SEAT AND CARGO MODULE QUICK ATTACHMENT METHOD

- Ford

A vehicular module attachment assembly includes a vehicular cabin module having a peg that includes a foot. A locking device is slidably coupled to the peg. A slot is formed in a cabin floor including first and second grooves configured to retain the foot. The locking device adjusts between an unlocked position, wherein the peg is slidable between the first and second grooves, and a locked position, wherein the peg is retained in the second groove

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Description
FIELD OF THE DISCLOSURE

The present disclosure generally relates to the interior capabilities of a vehicle, and more particularly, a quick attachment method and assembly for vehicular cabin modules.

BACKGROUND OF THE DISCLOSURE

In an effort to increase carrying capabilities and passenger comfort, vehicles may be equipped with various cabin modules configured to enable alternative carrying configurations within the vehicle cabin. However, current vehicle configurations offer little variety and interchangeability in regards to the vehicle cabin. Furthermore, it is often laborious and time consuming to switch out the modules or seating configurations within a vehicle cabin. As such, it would be beneficial to tailor the cabin of a vehicle in order to optimize the variety and interchangeability offered by provide quick attachment assembly for vehicular cabin modules. The present disclosure is intended to satisfy this need.

SUMMARY OF THE DISCLOSURE

According to one aspect of the present disclosure, a vehicular module attachment assembly includes a vehicular cabin module having a peg that includes a foot. A locking device is slidably coupled to the peg. A slot is formed in a cabin floor including first and second grooves configured to retain the foot. The locking device adjusts between an unlocked position, wherein the peg is slidable between the first and second grooves, and a locked position, wherein the peg is retained in the second groove.

Embodiments of the first aspect of the disclosure can include any one or a combination of the following features:

    • the second groove is configured to prevent vertical displacement of the foot from the slot when the foot is retained in the second groove;
    • a diameter of the first groove is greater than a diameter of the second groove;
    • a diameter of the foot is greater than the diameter of the second groove, and a diameter of the peg is less than the diameter of the second groove;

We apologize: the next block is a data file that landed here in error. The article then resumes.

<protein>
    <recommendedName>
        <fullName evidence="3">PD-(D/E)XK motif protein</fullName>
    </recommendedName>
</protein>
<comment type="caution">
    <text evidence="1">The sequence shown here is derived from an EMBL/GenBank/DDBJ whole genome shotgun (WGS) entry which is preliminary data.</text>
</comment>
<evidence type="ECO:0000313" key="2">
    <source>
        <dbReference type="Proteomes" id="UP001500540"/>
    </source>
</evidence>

• the first and second grooves comprise a t-slot, the foot configured to slide within the t-slot between the first and second grooves;
    • the cabin module is a seating assembly module;
    • a plurality of slots formed in the cabin floor, the plurality of slots forming an array;
    • the locking device comprises a handle configured to enable a user to slide the foot about the peg; and
    • the peg comprises a stop configured to prevent the foot from being displaced from the locked position.

According to another aspect of the present disclosure, a vehicular module attachment assembly includes a plurality vehicular cabin modules removably coupled to a cabin floor at a plurality of slots including first and second grooves. Each of the plurality of modules includes a peg insertable into the first groove and movable into the second groove vertically retaining the peg. A locking device coupled is to the peg. The locking device is slidable to a lock position retaining the peg horizontally.

Embodiments of the second aspect of the disclosure can include any one or a combination of the following features:

    • each of the slots comprise a t-slot;
    • at least one of the plurality of vehicular cabin modules comprises a seating assembly module;
    • the plurality of slots comprise an array disposed upon the cabin floor; and
    • the locking device is configured to prevent the peg from sliding into the first groove.

According to yet another aspect of the present disclosure, a method of retaining an interior vehicular module includes inserting a peg of the module having a foot into a first groove of a cabin floor slot. The peg is slid from the first groove into a second groove of the slot, preventing vertical displacement of the peg. A locking device is coupled to the peg into the first groove, preventing the peg from sliding into the first groove.